Stratus to Bring Fault Tolerance to Windows 2000 Servers
Stratus Computer Systems wants to bring its fault tolerant computing technology, which serves as a pillar of high-end financial transaction systems, to commodity Wintel servers.
Stratus (www.stratus.com) announced a new line of fault-tolerant servers earlier this month at Windows World in Chicago. The company is promising to deliver the servers, which had gone by the code name of Melody, this fall. The boxes are designed to run Windows 2000 Server, Advanced Server, and Datacenter Server.
The unveiling earned the blessing of Microsoft Corp. (www.microsoft.com) and Intel Corp. (www.intel.com) in the form of press release quotes, and enjoyed praise from several major analyst firms.
Stratus calls the new servers the Stratus ftServer 5200 and the Stratus ftServer 6500. Both servers will reach fault tolerance by doubling up on Intel processors and memory and running the processors in lockstep. If one processor-memory module fails during a transaction, the other is already working on the same transaction and carries it out. According to Stratus, the approach -- called dual modular redundancy or DMR -- will bring five nines of availability, or roughly 5 minutes of downtime per year.
Customers with higher availability needs, such as securities exchanges or telecommunications companies, will be able to opt for triple modular redundancy (TMR), which keeps three modules running. When one fails, two more are available to run in DMR mode until the first is replaced. This more expensive approach offers 99.9999 percent availability -- six nines -- or less than a minute of downtime per year.
Stratus is counting on price to help it break out of the exclusive high-availability market. The two-way capable ftServer 5200 will start at $23,300, with one 550-MHz Pentium III Xeon and its DMR twin in September. The four-processor capable ftServer 6500 will start at $30,500, with one 700-plus-MHz Xeon and a twin in October.
Stratus’ initial goal is to price its server to be competitive with a pair of clustered servers, says Mike Thompson, the company’s senior vice president of worldwide sales and marketing. In addition to the failover processor-memory units, the Stratus systems also include dual power supplies, fans, and clocks.
"This is an opportunity for Stratus to move out of its niche market," says Harvey Hindin, an analyst that focuses on high availability and clustering at D.H. Brown Associates Inc. (www.dhbrown.com). "They can now offer fault tolerance at the same price as two-node clusters."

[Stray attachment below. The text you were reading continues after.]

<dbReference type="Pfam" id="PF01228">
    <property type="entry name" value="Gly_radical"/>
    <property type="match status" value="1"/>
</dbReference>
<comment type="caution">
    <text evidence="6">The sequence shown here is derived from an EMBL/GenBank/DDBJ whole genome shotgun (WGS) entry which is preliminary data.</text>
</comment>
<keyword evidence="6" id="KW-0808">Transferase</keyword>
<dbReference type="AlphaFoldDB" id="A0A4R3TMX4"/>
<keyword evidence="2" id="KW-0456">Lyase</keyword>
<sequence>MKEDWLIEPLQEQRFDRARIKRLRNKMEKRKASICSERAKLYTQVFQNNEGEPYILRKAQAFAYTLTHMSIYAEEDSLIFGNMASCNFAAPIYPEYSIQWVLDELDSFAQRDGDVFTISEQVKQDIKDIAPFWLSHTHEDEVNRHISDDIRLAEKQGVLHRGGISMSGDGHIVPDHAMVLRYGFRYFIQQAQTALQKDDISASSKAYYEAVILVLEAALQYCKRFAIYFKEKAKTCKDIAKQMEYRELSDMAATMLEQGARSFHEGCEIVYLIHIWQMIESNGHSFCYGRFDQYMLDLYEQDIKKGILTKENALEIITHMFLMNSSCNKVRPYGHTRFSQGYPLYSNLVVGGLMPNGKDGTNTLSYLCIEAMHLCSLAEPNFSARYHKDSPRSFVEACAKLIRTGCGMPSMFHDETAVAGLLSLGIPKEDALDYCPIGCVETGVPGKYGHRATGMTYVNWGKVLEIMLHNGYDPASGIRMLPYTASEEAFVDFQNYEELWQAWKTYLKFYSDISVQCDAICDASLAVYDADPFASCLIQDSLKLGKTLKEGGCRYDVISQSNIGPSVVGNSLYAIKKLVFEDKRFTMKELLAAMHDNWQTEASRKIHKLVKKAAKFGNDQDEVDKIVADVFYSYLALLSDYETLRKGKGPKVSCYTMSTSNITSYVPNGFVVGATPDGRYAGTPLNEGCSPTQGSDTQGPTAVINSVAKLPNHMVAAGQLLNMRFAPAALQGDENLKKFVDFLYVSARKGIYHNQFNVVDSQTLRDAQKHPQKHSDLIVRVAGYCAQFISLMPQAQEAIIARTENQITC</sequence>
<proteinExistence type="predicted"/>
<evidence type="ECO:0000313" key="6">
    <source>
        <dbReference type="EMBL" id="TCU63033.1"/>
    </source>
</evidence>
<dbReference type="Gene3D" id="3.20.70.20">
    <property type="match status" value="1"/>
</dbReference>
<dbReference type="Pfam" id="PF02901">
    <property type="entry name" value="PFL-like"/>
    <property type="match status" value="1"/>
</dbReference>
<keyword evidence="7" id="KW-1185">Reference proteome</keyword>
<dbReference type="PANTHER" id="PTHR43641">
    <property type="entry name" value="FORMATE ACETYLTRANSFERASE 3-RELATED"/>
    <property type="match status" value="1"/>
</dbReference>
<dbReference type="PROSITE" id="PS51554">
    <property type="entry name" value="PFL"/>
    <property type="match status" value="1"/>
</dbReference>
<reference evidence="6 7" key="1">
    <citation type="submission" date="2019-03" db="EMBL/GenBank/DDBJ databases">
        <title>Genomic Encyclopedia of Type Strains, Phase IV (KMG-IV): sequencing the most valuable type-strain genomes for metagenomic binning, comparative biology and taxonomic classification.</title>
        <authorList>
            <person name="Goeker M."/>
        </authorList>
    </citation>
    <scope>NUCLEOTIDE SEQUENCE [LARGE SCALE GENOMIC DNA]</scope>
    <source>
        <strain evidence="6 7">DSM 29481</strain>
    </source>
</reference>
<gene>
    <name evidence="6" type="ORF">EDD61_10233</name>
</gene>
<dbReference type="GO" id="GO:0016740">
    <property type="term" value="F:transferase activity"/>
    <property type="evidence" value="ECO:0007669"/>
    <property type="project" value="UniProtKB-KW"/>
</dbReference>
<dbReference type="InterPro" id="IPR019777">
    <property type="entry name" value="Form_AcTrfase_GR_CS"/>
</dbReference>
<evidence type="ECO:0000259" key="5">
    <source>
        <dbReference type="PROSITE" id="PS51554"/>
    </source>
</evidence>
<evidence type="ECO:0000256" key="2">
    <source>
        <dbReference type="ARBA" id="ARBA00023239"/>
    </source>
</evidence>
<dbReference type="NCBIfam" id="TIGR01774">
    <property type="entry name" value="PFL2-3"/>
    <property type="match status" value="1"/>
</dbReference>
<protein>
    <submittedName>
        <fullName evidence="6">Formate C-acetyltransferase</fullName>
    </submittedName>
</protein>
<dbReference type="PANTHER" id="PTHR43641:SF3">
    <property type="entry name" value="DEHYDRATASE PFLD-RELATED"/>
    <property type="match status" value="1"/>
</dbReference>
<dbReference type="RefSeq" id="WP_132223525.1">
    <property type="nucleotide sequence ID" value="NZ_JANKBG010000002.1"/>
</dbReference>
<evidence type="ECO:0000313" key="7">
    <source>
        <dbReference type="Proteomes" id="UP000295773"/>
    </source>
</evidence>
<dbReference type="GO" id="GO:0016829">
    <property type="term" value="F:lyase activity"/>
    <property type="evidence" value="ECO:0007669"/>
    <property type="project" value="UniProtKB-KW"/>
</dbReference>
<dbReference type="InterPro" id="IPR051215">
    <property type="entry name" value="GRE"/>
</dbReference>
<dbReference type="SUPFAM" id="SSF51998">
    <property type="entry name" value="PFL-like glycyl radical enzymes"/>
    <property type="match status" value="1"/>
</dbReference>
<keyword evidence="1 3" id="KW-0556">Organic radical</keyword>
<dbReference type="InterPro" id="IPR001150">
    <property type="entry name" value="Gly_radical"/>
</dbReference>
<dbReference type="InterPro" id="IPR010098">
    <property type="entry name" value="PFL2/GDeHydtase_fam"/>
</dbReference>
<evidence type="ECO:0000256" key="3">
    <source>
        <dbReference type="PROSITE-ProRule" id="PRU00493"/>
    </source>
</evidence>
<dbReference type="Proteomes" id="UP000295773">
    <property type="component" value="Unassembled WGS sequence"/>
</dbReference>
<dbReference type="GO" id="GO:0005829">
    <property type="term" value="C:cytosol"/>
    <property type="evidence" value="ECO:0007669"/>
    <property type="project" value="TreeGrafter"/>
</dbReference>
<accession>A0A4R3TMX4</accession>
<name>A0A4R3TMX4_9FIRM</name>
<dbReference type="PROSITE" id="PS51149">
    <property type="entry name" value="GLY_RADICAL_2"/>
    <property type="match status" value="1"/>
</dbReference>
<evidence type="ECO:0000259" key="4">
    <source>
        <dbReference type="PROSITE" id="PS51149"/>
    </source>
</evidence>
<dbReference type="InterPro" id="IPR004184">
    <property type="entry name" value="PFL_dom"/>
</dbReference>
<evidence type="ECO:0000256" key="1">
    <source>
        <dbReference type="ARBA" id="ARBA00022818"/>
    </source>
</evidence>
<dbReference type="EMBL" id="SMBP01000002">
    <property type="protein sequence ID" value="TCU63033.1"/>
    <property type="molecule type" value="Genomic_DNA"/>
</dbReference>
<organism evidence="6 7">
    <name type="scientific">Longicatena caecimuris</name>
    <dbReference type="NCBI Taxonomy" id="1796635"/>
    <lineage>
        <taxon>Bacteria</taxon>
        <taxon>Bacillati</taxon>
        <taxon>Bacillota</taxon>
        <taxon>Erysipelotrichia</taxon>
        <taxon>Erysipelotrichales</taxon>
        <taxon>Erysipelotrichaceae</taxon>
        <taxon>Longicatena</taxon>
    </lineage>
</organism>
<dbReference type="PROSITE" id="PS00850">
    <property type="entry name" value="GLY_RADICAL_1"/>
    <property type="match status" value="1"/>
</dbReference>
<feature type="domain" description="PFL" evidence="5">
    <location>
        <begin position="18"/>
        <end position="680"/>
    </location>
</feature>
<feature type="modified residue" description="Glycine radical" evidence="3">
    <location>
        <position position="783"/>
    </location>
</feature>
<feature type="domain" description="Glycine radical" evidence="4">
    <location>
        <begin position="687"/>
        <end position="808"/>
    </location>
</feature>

Fault tolerance is very different from high availability, Hindin explains. In a transactional environment, a highly available system is nearly always on to accept transactions. A fault tolerant system completes a transaction even if something happens to the system that a transaction is occurring on.
In a report on Melody, Vernon Turner, an analyst at market research firm IDC (www.idc.com), writes that once cost is factored out, Windows 2000 users will gravitate toward the Stratus fault-tolerant approach because it is simpler to administer. "When the purchase price for a fully fault-tolerant system is the same as a high-availability system engineered out of clustering systems, the discussion over the two approaches quickly moves to another topic," Turner writes.
While a clustered system requires an administrator to use a cluster-aware application, to configure a cluster, to script the failover, and to test the configuration, the Stratus’ fault-tolerant systems only require administrators to load the operating system and the application.
Stratus will steadily push its entry-level server costs lower for Windows 2000 customers, Thompson vows. "It’s our intent to get a server down to around $12,000 in the next 12 months," he says. Stratus told IDC prices for ftServers will come down to $3,000 by 2002.
Another company currently offers fault tolerance to Windows NT customers. Marathon Technologies Corp. (www.marathontechnologies.com) offers 99.999 percent uptime and fault tolerance through its Endurance 4000. The product separates out a single system into four processes -- two compute components running in lockstep and two I/O components running asynchronously. If one "tuple" -- a combination of a compute component and an I/O component -- fails, the other completes the transaction and works alone until the first tuple is recovered. According to Marathon literature, the asynchronous approach to I/O prevents lock-stepped systems from crashing over the same glitch.
Marathon, which has been around for 5 years, has yet to deliver multiprocessing support within its systems. Assuming Stratus can deliver two-way SMP support with the ftServer 5200 in September and four-processor SMP support with the ftServer 6500, the company would gain a scalability advantage -- assuming Marathon will not deliver SMP support before then.
Within a Stratus box, a DMR system with four processors would contain eight chips, and a TMR system would contain 12 chips.
Marathon, which in the last year picked up an OEM agreement with Hewlett-Packard Co. (www.hp.com) and a services and support agreement with IBM Corp. (www.ibm.com), has seen a rapid growth in sales volume that a spokesman attributes to the growing acceptance of Windows NT in environments where availability is important. Marathon had sold 500 units up until May 1999, but now is up to about 1,200 installations.
Stratus also hopes to ride that wave. "We think that with what is happening with Microsoft and Windows 2000 -- how they’re putting more into the reliability -- our timing is perfect," Thompson says.
[Infobox] Stratus Fault-Tolerance Roadmap
If Stratus Computer Systems delivers on its roadmap, the company will introduce two new elements to fault-tolerant computing in the Windows environment.
Entry Level Fault-Tolerant Server